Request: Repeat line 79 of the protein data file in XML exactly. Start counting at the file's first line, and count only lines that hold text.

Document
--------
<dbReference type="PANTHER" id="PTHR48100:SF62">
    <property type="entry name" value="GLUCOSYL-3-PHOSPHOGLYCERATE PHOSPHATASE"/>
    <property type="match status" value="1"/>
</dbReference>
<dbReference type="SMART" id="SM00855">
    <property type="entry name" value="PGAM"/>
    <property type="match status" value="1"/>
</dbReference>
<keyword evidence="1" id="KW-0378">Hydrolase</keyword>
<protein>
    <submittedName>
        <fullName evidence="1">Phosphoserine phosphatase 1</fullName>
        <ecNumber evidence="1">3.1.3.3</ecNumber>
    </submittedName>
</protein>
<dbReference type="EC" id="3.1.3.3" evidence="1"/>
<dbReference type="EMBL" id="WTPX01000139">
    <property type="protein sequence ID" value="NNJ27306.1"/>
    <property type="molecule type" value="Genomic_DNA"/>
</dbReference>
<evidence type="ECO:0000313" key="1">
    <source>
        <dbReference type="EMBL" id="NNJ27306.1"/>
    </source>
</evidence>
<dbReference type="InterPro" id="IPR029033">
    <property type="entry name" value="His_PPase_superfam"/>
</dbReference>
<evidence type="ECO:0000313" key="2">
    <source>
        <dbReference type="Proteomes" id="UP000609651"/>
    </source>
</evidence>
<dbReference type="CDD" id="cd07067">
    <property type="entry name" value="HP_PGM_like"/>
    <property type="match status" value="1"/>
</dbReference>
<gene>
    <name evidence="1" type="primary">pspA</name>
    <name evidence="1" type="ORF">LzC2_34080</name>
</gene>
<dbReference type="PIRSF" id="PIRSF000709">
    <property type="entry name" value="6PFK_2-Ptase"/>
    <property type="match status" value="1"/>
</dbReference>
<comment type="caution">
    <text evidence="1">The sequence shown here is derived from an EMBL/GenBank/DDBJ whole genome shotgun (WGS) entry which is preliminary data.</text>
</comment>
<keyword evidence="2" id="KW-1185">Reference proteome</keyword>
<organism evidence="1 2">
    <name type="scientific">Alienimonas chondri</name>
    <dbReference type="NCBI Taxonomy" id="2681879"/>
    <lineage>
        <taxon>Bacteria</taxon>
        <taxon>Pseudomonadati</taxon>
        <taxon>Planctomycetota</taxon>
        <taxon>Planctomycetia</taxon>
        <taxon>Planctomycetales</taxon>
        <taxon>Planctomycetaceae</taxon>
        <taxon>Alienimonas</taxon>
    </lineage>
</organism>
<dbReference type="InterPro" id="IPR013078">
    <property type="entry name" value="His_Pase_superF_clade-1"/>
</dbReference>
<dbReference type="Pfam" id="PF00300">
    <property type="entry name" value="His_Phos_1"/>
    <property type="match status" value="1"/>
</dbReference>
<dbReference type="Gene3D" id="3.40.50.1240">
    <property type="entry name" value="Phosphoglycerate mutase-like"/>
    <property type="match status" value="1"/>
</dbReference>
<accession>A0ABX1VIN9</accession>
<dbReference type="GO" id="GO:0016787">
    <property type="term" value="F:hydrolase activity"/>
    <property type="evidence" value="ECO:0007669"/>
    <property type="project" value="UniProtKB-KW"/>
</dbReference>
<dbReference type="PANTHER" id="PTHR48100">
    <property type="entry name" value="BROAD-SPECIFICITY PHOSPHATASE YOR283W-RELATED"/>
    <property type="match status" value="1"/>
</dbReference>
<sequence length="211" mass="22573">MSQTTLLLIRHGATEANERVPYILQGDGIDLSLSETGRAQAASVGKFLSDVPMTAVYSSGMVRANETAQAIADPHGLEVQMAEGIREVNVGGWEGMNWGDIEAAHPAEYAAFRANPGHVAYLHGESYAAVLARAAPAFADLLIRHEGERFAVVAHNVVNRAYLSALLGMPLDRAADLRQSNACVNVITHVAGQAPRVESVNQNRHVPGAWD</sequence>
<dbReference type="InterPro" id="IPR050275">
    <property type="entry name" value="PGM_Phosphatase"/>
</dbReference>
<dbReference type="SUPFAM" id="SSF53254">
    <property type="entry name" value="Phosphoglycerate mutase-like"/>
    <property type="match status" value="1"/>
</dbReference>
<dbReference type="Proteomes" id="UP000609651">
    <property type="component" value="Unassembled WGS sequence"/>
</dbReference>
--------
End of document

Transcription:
</dbReference>